Alison M. Yao, Christopher J. Gibson and Gian-Luca Oppo
In a recent paper in Optics Express (Opt. Express 27, 31273 (2019)), we show how to control spatially rotating structures in optical cavities by using input light carrying orbital angular momentum (OAM).
For Kerr media in optical cavities, spontaneous spatial pattern formation is due to the interplay of self-focussing nonlinearity, cavity detuning and a spatial coupling, such as diffraction or dispersion. Under the action of input beams carrying OAM, the output separates into concentric rings of patterned peaks that rotate with an angular velocity inversely proportional to the radius squared of the ring (see figure). We derive an exact expression for their angular velocity.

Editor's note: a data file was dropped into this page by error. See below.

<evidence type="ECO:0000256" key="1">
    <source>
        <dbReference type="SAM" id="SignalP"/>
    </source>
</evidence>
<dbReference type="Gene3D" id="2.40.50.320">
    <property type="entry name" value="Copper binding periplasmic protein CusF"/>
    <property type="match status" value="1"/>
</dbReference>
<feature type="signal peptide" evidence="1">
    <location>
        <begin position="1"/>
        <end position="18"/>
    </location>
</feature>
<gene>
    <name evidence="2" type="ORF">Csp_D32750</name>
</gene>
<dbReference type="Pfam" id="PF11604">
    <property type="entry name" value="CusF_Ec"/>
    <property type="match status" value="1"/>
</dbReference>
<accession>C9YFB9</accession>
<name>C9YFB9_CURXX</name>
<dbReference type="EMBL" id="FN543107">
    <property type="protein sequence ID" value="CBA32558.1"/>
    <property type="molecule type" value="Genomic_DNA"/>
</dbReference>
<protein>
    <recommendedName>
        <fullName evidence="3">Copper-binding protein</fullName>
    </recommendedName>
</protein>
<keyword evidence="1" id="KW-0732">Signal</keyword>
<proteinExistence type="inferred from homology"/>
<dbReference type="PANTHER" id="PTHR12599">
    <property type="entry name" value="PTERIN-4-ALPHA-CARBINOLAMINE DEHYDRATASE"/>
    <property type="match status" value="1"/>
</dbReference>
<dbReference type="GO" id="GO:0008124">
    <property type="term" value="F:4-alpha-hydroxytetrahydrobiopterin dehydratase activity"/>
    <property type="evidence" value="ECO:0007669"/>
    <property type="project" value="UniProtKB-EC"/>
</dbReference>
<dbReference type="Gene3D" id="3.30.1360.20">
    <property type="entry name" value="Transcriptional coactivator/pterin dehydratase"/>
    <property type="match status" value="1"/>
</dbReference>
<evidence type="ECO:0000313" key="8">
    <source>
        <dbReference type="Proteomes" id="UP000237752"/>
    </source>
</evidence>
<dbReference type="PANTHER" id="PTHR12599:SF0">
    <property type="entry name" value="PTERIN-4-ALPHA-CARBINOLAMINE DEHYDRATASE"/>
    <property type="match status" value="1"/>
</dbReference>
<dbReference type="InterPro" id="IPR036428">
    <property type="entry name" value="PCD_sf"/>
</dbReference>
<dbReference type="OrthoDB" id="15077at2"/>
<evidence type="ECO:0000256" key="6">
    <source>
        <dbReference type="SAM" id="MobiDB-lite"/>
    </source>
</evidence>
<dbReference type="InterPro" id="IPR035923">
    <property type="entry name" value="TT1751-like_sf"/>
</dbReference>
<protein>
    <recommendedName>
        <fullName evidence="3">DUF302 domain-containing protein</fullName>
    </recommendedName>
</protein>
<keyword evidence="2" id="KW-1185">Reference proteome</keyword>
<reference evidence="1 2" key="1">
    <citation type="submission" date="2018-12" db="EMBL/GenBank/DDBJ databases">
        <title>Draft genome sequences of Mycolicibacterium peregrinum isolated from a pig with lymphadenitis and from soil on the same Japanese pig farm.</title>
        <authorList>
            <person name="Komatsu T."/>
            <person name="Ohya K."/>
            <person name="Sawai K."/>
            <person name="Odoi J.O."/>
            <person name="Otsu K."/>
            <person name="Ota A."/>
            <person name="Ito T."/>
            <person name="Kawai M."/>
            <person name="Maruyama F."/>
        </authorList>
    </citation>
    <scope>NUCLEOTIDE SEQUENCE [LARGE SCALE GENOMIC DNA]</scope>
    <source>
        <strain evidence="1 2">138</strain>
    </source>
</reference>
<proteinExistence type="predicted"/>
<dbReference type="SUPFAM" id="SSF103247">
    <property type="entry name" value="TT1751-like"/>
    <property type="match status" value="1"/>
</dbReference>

Using vector superpositions of orthogonally polarised Laguerre-Gaussian modes, we show that we can have full control over the angular velocity of the patterned rings and even produce concentric, counter-rotating patterns - an optical peppermill. Full control over the speeds of multiple rings has potential applications in particle manipulation and stretching, atom trapping, and circular transport of cold atoms and BEC wave-packets.